Period of greatest prosperity or productivity. The heyday of the buggy whip ended when automobiles became popular. The heyday of broadcast radio ended with the coming of television. The heyday of computers will end with the coming of telepathic organic slime capable of absorbing everything ... keep it under your hat.

The current spelling of 'heyday' arose as a folk etymology. In the early 1500s (first recorded in the 1520s), it was heyda, and was used akin to hei or hurrah, a happy exclamation of playfulness or surprise.

By 1751 it was being used in its current sense, to mean the period of time in which one was most successful. At this time it also picked up its new spelling, presumably simply because it felt like a more sensible word if it was composed of more familiar parts. However, the spirit of the word might best have been served if they had spelt it hurrah-day.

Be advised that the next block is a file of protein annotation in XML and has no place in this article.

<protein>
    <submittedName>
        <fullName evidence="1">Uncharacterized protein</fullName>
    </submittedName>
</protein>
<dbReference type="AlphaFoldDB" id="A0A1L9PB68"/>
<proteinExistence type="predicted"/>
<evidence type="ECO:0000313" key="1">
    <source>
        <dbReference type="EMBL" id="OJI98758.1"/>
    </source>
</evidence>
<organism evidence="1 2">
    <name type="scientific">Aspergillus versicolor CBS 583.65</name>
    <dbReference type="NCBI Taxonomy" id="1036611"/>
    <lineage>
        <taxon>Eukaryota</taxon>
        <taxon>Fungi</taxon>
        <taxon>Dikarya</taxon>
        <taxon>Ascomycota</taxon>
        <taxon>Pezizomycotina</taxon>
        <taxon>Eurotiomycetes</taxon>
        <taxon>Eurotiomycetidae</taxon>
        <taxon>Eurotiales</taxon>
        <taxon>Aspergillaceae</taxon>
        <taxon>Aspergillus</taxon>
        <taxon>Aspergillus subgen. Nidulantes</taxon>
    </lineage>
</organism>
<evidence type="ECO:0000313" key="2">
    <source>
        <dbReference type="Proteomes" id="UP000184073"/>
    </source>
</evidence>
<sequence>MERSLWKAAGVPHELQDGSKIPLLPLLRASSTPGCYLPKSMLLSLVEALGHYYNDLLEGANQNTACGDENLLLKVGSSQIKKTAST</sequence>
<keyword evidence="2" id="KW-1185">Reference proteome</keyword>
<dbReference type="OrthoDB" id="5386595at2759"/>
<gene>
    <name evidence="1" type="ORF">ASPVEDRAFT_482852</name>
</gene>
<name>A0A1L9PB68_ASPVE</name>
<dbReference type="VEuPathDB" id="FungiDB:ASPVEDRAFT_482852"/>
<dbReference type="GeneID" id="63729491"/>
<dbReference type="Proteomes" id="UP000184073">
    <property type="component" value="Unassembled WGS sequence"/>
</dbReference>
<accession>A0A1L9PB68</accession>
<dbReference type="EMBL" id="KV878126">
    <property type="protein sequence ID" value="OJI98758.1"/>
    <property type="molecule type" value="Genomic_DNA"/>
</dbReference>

Hey"day` (?), interj. [Cf. G. heida, or hei da, D. hei daar. Cf. Hey, and There.]

An expression of frolic and exultation, and sometimes of wonder.

B. Jonson.

 

© Webster 1913.


Hey"day` (?), n. [Prob. for. high day. See High, and Day.]

The time of triumph and exultation; hence, joy, high spirits, frolicsomeness; wildness.

The heyday in the blood is tame. Shak.

In the heyday of their victories. J. H. Newman.

 

© Webster 1913.

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